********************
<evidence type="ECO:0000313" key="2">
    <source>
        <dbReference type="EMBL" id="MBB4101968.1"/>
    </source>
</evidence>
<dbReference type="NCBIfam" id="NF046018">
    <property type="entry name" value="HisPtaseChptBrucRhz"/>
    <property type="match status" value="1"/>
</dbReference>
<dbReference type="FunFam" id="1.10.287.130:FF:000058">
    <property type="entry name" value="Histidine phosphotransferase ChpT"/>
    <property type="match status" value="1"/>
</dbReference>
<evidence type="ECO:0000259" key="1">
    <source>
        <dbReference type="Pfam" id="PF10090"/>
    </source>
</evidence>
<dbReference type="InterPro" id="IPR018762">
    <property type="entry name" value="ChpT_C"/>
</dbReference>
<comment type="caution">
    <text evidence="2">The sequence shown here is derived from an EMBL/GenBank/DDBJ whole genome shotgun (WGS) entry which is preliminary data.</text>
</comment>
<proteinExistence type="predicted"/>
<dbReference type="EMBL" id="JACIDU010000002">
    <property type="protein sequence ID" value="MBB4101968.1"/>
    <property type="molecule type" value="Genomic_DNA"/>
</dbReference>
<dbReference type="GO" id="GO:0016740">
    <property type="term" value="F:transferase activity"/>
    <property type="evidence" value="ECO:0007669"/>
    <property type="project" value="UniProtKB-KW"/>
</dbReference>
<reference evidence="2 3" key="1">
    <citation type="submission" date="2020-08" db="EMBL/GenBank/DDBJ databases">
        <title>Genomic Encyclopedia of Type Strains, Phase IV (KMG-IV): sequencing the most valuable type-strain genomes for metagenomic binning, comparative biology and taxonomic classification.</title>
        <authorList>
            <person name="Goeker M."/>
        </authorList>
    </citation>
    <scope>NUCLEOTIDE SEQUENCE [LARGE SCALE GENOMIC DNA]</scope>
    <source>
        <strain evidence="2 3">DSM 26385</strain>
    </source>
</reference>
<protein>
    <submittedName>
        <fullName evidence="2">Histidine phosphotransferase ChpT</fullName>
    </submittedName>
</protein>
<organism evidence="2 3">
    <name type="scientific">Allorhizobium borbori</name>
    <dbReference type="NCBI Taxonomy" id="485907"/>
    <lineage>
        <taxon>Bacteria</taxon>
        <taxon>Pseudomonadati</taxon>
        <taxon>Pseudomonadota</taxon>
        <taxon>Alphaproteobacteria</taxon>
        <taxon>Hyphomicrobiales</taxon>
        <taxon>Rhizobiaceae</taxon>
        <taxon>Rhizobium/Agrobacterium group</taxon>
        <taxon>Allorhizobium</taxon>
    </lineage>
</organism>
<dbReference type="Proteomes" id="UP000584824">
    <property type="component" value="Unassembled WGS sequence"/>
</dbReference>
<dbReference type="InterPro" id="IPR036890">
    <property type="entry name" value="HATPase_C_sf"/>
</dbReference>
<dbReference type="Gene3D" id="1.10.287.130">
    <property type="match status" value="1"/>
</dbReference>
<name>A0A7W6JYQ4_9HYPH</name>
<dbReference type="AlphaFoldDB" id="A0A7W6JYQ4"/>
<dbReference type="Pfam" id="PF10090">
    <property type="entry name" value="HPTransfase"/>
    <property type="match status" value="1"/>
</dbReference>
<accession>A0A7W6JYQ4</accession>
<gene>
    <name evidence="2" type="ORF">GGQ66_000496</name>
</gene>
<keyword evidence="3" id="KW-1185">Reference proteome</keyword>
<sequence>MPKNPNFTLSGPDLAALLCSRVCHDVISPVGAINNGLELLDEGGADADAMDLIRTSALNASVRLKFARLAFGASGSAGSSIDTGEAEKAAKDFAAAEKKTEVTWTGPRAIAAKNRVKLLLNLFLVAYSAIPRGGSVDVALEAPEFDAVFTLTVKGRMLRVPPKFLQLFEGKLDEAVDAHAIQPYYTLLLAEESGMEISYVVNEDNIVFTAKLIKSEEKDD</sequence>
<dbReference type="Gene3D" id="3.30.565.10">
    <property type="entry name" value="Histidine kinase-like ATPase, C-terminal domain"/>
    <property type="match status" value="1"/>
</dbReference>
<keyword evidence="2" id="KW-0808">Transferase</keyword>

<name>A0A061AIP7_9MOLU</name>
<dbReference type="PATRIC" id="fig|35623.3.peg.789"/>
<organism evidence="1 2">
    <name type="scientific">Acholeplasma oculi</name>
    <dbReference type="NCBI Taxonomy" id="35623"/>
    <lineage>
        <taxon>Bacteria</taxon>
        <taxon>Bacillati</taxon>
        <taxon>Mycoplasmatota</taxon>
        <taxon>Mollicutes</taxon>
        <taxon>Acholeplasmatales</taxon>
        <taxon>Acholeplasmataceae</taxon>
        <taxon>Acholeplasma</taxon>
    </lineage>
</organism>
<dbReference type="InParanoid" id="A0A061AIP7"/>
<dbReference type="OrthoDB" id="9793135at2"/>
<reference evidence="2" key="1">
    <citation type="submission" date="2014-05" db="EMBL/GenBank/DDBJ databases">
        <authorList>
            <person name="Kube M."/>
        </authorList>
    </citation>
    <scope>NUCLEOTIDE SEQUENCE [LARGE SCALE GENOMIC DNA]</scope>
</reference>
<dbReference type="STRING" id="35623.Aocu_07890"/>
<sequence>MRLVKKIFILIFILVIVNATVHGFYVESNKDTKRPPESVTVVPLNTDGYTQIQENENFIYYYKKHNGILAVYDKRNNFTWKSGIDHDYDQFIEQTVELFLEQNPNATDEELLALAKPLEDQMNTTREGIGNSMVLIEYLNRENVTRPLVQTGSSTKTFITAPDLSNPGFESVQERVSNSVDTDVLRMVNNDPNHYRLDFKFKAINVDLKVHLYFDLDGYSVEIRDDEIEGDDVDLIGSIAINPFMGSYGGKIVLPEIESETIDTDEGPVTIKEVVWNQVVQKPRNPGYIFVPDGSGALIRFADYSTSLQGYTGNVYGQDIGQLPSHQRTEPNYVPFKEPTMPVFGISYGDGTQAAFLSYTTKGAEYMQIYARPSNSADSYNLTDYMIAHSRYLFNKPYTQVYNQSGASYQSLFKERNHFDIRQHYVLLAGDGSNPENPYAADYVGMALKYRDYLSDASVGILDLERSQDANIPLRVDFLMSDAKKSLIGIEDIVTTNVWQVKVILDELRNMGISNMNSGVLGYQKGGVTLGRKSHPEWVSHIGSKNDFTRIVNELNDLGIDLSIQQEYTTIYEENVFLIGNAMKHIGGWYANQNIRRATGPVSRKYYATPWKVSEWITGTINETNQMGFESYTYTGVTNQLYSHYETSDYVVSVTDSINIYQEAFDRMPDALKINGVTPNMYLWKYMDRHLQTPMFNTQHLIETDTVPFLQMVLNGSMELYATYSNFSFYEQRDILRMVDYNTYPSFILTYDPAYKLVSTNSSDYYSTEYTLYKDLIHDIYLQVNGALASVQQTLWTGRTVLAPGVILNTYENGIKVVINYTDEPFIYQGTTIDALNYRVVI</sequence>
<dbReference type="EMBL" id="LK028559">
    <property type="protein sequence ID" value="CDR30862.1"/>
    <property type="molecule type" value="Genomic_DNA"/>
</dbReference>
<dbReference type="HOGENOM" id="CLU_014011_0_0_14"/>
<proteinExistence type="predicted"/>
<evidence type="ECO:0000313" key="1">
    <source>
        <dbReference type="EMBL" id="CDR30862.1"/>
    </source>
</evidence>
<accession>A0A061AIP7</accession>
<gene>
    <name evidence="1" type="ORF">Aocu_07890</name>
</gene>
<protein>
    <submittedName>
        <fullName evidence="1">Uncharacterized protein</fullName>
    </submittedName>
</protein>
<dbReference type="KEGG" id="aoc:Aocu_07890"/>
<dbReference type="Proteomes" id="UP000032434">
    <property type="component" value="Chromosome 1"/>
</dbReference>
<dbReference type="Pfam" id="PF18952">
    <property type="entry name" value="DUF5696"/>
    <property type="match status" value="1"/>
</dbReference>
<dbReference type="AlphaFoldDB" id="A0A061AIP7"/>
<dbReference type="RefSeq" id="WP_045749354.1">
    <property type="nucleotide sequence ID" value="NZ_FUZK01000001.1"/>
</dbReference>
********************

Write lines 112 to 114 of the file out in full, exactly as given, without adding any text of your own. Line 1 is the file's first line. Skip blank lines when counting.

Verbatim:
            <person name="Kube M."/>
        </authorList>
    </citation>